Saturday, 5 February 2011

R 16/10 – He Once Was One of Us

This petition for review concerns decision T 699/07 (also mentioned in a previous post).

It was based on two alleged deficiencies:
  1. that the Board had misinterpreted the patent proprietor’s submissions, and
  2. that a Board member was partial within the meaning of A 24: As a matter of fact, the chairman of Board 3.3.01 was employed from January 1986 to January 1991 as a patent specialist by Rhone Poulenc Agrochimie, which is the legal predecessor of the patent proprietor, Bayer CropSciences SA. Exhibits were filed providing evidence of his qualification as a European representative and of his European patent filing activities as representative of Rhone Poulenc Agrochimie.
The Board dismisses the first ground as being equivalent to a request for declaring the Board’s reasoning insufficient or wrong, which is not the aim of review proceedings. It then deals with the second ground:

[2.3] As to the second ground of the petition, according to A 112a(2)(c), the partiality of a member of a Board of Appeal may be a ground for a petition for review insofar as a member took part in the decision in breach of A 24(1), or despite being excluded pursuant to a decision under A 24(4).

[2.3.1] The petitioner submits that the wording of A 24(1):
“Members of the Boards of Appeal or the Enlarged Board may not take part in a case in which they have any personal interest, or if they have previously been involved as representatives of one of the parties, or if they participated in the decision under appeal.”
includes not only the specific situation where one of the members has represented a party in the case in question but also the general situation where a member has previously acted as representative of that party in any matter.

[2.3.2] However the petitioner’s interpretation of this article does not match that of a normal reader reading it in its proper context.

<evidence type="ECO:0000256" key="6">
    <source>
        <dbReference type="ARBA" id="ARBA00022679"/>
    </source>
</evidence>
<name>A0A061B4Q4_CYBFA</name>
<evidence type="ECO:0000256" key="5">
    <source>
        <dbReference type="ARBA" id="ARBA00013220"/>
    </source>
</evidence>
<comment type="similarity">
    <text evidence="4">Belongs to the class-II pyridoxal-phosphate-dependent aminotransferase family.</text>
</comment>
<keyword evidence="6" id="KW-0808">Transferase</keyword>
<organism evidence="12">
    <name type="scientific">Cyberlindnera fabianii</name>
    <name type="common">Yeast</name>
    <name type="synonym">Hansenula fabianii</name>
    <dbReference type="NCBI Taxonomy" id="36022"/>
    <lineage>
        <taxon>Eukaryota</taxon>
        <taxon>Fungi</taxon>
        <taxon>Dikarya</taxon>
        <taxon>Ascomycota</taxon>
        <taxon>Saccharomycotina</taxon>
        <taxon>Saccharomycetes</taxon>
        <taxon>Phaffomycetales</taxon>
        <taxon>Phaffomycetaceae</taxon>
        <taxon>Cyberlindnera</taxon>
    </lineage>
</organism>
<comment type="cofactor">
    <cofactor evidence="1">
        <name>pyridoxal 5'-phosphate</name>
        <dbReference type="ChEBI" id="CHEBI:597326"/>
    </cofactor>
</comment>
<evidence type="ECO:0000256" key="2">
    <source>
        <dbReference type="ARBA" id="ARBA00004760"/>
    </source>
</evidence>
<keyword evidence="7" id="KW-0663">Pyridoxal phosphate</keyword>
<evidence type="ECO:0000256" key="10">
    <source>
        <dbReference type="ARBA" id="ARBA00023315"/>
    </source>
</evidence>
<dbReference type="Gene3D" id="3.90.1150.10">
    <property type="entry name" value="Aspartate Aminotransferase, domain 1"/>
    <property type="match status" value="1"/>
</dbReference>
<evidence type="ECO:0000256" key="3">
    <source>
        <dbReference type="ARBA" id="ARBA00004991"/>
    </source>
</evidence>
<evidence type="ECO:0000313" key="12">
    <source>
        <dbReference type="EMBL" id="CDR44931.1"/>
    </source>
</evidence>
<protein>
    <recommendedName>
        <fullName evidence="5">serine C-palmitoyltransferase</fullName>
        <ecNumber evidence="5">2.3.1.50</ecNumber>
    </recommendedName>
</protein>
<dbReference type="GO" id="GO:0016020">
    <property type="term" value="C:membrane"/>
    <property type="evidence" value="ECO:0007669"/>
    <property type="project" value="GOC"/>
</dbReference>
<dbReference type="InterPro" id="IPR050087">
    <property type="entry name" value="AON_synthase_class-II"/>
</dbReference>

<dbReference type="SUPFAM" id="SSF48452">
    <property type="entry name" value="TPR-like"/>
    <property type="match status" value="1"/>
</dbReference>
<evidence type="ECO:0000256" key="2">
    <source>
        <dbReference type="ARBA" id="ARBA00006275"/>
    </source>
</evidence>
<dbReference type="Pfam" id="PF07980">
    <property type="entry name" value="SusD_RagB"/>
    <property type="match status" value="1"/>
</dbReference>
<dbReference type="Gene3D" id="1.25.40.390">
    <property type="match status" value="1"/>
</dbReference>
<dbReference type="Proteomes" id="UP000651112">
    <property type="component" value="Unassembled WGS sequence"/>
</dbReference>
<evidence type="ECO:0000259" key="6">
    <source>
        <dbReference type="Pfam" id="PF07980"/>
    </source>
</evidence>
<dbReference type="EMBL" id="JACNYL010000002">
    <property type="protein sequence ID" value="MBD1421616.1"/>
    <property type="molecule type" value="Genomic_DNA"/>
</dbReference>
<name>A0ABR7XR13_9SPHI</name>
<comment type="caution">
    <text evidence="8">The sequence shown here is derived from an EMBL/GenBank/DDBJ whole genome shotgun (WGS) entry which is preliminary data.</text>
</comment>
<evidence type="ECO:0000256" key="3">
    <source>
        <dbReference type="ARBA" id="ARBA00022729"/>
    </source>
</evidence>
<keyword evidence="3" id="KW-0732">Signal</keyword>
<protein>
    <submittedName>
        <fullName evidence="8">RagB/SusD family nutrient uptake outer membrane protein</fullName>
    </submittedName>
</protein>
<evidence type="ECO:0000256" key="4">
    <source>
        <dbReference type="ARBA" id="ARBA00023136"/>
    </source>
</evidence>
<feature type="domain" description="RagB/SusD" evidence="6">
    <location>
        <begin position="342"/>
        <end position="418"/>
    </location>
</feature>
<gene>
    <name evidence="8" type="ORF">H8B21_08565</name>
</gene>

There was only a slight amendment of the English text in EPC 2000 by which the words “may not take part in any appeal if they have any persona1 interest therein” were replaced by “may not take part in a case in which they have any persona1 interest”. This amendment shows that the previous English wording was not completely satisfactory compared to that of the other two languages, which were not amended.

While the amended English text remains less clear than that of the other two versions, when paragraph 1 is read as a whole, it becomes unambiguously clear that it deals with three separate cases each governed by the words “in a case in which”.

Moreover the reference to “previously been involved” is such that the “involvement” is immediately understood by the reader as referring to the “case in which” and no other case.

[2.3.3] Further, this paragraph cannot be given a different meaning in English to that in the two other languages.

It is clearly stated in the German and French versions (“in der sie vorher als Vertreter eines Beteiligten tätig gewesen sind”; “s’ils y sont personnellement intervenus en qualité de- représentant de l’une des parties” [emphasis added by the Enlarged Board]) that the cause of exclusion relates to the involvement in the particular case in question and not to any past representation.

[2.3.4] Accordingly, the meaning of the English text of A 24(1) EPC taken as a whole, in its proper context and with respect to the text of the other two languages, is clear. No further investigation as to the intention of the legislators is necessary.

However, the Enlarged Board notes that A 24(1) EPC quickly met with the approbation of al1 the contracting States in the wording of EPC 1973, the travaux préparatoires showing that the authors were concerned with a similar rule as the then existing A 16 (now Article 18) of the protocol of the statutes of the Community Court of Justice (document IV/8221/61-F).

[2.3.5] As the petitioner made clear during the oral proceedings that it did not intend to base its petition on the second ground provided by A 24(1) it results from the above paragraphs that the composition of the Board complied with Article 24(1).

[3] The upshot is that the petition based on the alleged breach of A 24 (1) is also clearly unallowable.

Should you wish to download the whole decision or have a look at the file wrapper, just click here.

NB : This decision is also discussed on Le blog du droit européen des brevets.